Skip to main content
Responding to COVID-19 in Ukraine

Unregulated market for personal protective equipment puts lives at risk

War in Gaza:: find out how we're responding
Learn more
  • The COVID-19 pandemic has caused shortages and price rises in PPE, especially those needed to protect frontline health workers.
  • The situation has thrown into danger not only healthcare workers, but the ability of providers like MSF to respond to other, vital, healthcare needs.
  • MSF urges for regulation and increased production of PPE for all countries to protect healthcare staff and respond to the COVID-19 pandemic.

Regulation to ensure that personal protective equipment (PPE) is distributed in an equitable and transparent manner during the COVID-19 pandemic must be put in place, Médecins Sans Frontières (MSF) has urged.

Since the beginning of the pandemic, competition in the market for medical supplies has reached unprecedented levels, and strong protectionist measures – notably bans on exports – have also been put in place in many countries, causing huge price rises and widespread shortages, particularly for the PPE needed to protect healthcare workers.

“At the moment, the market for personal protective equipment is dominated by a lack of transparency about what is being produced and where, its quality, the amount in stock, and how they are allocated,” said Thierry Allafort-Duverger, MSF General Director. “Assistance to countries facing shortages has been mainly delivered through piecemeal and one-shot actions that are producing uncertainty, chaos and inequality in the supply chain, at a time when healthcare systems everywhere need predictability and accountability.”


MSF supply challenges during coronavirus COVID-19

In many countries, national healthcare providers and other medical care providers are struggling to ensure a steady and reliable supply of the different items needed to ensure the best protection for medical staff – surgical and FFP2 masks, goggles, gowns, amongst other equipment.

MSF is also encountering difficulties to plan with any certainty the personal protective equipment (PPE) supply for our projects across the world. This situation is not only hampering efforts to contain the spread of COVID-19, but also the ability to continue to provide other essential medical services, such as surgery or treatment for patients suffering from measles, tuberculosis and other infectious diseases.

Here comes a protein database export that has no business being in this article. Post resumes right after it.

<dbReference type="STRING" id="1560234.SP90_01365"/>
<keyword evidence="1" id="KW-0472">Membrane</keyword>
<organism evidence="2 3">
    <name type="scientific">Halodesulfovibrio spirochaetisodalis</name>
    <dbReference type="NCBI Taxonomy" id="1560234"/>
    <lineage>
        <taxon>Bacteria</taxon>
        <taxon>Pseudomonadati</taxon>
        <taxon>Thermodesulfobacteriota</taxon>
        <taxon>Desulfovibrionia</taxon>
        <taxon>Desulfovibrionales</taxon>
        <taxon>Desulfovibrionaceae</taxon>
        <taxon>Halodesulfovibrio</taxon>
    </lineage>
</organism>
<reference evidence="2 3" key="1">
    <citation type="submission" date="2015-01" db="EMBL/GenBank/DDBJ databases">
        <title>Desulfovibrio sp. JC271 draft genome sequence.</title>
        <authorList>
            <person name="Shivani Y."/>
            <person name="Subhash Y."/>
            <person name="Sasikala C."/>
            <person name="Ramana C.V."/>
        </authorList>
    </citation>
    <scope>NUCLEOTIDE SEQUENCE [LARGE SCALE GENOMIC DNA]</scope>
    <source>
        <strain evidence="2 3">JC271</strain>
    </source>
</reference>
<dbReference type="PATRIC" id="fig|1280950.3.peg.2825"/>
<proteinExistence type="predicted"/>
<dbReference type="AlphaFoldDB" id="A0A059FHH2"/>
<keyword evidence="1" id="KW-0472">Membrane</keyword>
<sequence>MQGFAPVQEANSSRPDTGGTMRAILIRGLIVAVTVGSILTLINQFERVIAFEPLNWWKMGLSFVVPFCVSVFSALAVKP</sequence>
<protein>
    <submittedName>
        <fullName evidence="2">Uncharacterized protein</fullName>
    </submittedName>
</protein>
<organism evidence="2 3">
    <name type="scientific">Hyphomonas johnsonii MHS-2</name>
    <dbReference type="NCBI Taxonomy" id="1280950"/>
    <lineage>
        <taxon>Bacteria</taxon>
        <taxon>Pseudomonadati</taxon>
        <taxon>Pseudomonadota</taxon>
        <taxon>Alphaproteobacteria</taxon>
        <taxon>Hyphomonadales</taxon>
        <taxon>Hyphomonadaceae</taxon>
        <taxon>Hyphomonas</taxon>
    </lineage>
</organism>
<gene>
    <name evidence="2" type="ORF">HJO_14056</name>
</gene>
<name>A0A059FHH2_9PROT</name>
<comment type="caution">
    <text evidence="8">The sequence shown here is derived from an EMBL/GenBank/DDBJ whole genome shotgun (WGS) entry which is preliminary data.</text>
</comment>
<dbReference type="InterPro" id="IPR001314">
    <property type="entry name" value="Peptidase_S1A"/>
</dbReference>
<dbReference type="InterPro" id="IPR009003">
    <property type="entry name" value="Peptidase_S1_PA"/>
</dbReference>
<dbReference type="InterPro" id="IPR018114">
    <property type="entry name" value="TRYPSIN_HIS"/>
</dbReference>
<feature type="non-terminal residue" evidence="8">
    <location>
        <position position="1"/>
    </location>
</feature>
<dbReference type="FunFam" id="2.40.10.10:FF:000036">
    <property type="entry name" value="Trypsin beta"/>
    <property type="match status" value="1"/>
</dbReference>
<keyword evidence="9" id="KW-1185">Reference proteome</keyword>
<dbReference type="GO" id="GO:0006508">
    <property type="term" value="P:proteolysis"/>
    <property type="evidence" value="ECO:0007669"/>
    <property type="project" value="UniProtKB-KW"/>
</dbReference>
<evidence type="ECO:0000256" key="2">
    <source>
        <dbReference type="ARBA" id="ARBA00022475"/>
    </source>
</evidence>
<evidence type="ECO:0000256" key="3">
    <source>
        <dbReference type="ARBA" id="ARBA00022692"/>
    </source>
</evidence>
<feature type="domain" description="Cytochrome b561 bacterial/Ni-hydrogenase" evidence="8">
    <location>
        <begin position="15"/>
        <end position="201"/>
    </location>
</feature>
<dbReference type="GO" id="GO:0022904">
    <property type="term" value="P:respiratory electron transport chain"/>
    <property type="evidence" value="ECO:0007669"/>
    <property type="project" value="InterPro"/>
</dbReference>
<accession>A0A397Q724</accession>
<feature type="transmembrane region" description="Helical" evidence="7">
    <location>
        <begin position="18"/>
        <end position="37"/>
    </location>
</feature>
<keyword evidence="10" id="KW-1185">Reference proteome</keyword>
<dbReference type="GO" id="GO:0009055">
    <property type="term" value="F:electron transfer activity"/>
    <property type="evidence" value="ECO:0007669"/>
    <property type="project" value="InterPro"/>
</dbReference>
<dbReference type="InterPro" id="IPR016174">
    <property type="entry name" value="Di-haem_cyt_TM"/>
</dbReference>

A form of regulation is urgently needed, to ensure a more equitable distribution of medical supplies.

“We must avoid that hospitals became amplifiers of the epidemic,” says Christine Jamet, MSF Director of Operations. “For this we need to effectively protect health workers, including in areas where the virus is still at an earlier stage of spreading. For the moment, too many healthcare workers across the world are unprotected in the face of COVID-19.”

We need that transparency and equity are brought back to the currently out-of-control PPE market – and we can’t count on states or the market to do so voluntarily. Thierry Allafort-Duverger, MSF General Director

When hospitals become centres for spreading the disease, then a mixture of fear, illness of healthcare workers, and organisational breakdown will disrupt the provision of regular healthcare to people.

This has already started to happen in some of the countries where MSF works, such as Yemen, where our trauma hospital in Aden has been admitting more patients after other hospitals closed their doors; or Kenya, where lifesaving activities in an MSF hospital in one of Nairobi’s poorest areas might have to close in a few weeks if a reliable supply of PPE is not ensured.

Since the beginning of the pandemic, a number of initiatives have been launched by the United Nations, the G20, and the World Health Organization, amongst others, aiming at improving access to vital PPE everywhere they are needed. These initiatives represent positive steps on paper, but they won’t be effective unless they have a form of regulatory power which is imposed on individual countries and manufacturers.

In addition to a more efficient allocation of PPE, increased production will also be needed to meet increased demands, but here too a regulatory mechanism would be essential in ensuring that what is produced respects the necessary quality standards.

“We and the partners we are working with across the world are struggling against the odds to continue to provide lifesaving care and to respond to COVID-19 in the most difficult circumstances,” says Thierry Allafort-Duverger. “But for this, we need that transparency and equity are brought back to the currently out-of-control PPE market – and we can’t count on states or the market to do so voluntarily.”

Up Next
Coronavirus COVID-19 pandemic
Press Release 24 November 2020